3. Comprehensively evaluate all proposals seeking to dispose of dredge material within the waters of the Great Lakes that may be contaminated with a toxic substance, to ensure that all feasible and prudent alternative disposal methods are considered in lieu of open-water disposal.
4. Take steps to ensure that instances of suspected violation of Part 31, Part 325, and any other law applicable to open-water disposal of dredge material are promptly investigated and referred for enforcement by appropriate departments or agencies when action is warranted.
5. Report to the Governor within 90 days, and as otherwise requested by the Governor, on the measures taken to comply with this directive.
B. Other state departments and agencies shall assist the DEQ in complying with this directive.
C. As used in this directive
1. “Department of Environmental Quality” or “DEQ” means the principal department of state government created under Executive Order 1995-18, MCL 324.99903.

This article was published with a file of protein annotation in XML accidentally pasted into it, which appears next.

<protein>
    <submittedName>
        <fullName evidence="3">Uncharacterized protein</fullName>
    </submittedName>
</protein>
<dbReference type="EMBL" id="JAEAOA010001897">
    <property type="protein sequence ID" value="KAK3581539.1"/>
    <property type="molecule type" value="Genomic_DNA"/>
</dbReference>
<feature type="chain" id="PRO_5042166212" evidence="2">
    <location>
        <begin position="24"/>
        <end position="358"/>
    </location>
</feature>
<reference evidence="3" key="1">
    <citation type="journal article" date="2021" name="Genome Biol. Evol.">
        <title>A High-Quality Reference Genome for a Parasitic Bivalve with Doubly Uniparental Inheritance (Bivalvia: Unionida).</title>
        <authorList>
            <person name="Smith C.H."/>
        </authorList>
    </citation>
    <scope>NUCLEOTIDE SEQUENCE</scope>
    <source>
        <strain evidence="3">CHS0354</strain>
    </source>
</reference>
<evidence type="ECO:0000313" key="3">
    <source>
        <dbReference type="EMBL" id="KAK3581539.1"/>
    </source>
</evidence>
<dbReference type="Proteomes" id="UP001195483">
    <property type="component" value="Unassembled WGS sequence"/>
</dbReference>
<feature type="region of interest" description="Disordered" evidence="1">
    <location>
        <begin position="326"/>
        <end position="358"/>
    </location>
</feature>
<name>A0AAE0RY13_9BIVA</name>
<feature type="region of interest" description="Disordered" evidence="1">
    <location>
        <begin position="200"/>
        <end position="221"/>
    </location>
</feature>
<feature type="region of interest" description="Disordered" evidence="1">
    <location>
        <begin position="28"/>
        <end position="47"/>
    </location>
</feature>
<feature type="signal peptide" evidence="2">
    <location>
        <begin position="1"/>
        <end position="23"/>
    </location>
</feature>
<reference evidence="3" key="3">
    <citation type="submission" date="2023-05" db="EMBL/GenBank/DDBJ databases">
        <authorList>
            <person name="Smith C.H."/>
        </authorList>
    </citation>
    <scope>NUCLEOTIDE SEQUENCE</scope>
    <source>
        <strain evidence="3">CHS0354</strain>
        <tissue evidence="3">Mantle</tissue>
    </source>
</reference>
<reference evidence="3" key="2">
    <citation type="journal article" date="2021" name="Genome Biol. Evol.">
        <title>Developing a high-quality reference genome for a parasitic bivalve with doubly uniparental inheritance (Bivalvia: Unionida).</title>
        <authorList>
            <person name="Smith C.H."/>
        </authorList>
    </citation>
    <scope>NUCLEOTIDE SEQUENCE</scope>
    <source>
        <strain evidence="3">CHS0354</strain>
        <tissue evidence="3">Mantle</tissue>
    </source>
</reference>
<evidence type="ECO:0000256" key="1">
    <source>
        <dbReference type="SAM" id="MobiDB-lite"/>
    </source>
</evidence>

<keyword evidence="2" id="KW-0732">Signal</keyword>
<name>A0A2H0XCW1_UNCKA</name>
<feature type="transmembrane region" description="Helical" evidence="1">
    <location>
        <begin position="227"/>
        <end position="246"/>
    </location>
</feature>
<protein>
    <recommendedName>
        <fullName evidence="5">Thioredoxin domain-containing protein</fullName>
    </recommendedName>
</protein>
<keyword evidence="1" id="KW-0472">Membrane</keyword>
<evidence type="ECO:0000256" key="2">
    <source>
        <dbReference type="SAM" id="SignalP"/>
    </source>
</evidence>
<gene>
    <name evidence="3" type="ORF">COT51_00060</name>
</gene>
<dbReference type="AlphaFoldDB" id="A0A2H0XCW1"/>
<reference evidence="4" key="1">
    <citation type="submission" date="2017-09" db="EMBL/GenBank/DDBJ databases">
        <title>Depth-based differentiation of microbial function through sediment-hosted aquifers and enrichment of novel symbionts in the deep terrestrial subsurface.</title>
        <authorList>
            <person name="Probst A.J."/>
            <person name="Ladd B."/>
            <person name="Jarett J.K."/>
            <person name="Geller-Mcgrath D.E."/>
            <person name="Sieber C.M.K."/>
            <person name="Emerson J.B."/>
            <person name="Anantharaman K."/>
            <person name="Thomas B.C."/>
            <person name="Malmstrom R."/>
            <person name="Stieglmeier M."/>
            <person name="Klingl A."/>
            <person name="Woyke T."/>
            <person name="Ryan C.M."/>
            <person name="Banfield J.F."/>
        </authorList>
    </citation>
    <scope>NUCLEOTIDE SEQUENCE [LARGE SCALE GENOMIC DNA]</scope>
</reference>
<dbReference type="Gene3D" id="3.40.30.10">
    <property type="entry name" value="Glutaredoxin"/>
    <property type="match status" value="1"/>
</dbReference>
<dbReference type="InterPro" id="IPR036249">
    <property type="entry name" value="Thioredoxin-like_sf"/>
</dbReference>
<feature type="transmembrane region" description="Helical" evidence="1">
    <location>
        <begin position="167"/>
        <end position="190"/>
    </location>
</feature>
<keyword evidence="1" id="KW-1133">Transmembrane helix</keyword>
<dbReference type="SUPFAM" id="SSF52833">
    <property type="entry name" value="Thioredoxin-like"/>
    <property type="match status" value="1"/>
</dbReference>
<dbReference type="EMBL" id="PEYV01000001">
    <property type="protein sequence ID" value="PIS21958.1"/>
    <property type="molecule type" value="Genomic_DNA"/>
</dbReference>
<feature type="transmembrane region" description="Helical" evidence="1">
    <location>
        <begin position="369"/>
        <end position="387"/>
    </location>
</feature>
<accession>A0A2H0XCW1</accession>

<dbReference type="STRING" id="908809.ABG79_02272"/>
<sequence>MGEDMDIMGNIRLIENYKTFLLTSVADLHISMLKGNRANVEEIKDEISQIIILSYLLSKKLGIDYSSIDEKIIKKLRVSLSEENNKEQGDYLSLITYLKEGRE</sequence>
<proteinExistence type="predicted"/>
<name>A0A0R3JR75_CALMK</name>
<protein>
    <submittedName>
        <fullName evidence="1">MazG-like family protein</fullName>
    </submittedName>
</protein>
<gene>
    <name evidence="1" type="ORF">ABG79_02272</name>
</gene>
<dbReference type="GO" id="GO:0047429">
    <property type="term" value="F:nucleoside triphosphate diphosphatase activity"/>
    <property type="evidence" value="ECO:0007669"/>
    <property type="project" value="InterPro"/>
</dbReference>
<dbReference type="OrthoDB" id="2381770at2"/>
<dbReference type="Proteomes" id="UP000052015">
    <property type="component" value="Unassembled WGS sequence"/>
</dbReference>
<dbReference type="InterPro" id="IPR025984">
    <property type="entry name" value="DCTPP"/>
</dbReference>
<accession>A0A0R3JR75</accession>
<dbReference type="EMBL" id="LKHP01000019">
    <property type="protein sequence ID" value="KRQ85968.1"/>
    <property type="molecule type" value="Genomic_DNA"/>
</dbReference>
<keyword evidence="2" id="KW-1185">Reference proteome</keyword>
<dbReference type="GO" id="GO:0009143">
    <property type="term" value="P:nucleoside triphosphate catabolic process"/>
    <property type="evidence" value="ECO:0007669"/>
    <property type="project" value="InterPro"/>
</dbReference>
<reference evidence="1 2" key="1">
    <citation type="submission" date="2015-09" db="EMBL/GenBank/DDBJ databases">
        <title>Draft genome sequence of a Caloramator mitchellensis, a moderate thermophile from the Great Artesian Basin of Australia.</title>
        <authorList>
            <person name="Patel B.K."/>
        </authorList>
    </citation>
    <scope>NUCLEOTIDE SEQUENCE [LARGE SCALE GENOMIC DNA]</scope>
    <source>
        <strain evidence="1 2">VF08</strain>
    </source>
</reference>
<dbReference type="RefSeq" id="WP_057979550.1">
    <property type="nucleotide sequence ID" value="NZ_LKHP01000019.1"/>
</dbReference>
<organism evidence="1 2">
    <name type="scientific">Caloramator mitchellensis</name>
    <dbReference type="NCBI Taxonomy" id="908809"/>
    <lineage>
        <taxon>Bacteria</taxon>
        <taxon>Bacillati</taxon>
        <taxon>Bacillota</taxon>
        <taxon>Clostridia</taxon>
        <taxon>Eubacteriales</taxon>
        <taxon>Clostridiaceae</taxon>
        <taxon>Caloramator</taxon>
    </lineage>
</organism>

2. “Open-water disposal of dredge material” means the placement of dredge material contaminated with one or more toxic substances into the open waters of the Great Lakes excluding the siting or use of a confined disposal facility designated by the United States Army Corps of Engineers or beach nourishment activity utilizing uncontaminated materials.
3. “Toxic substance” means that term as defined in 1997 MR 7, R 323.1205(u).
This directive is effective immediately.
The assistance of all state departments and agencies in implementing this directive and the continued hard work of state employees is appreciated.
Given under my hand this 20th day of January, 2004.
Jennifer M. Granholm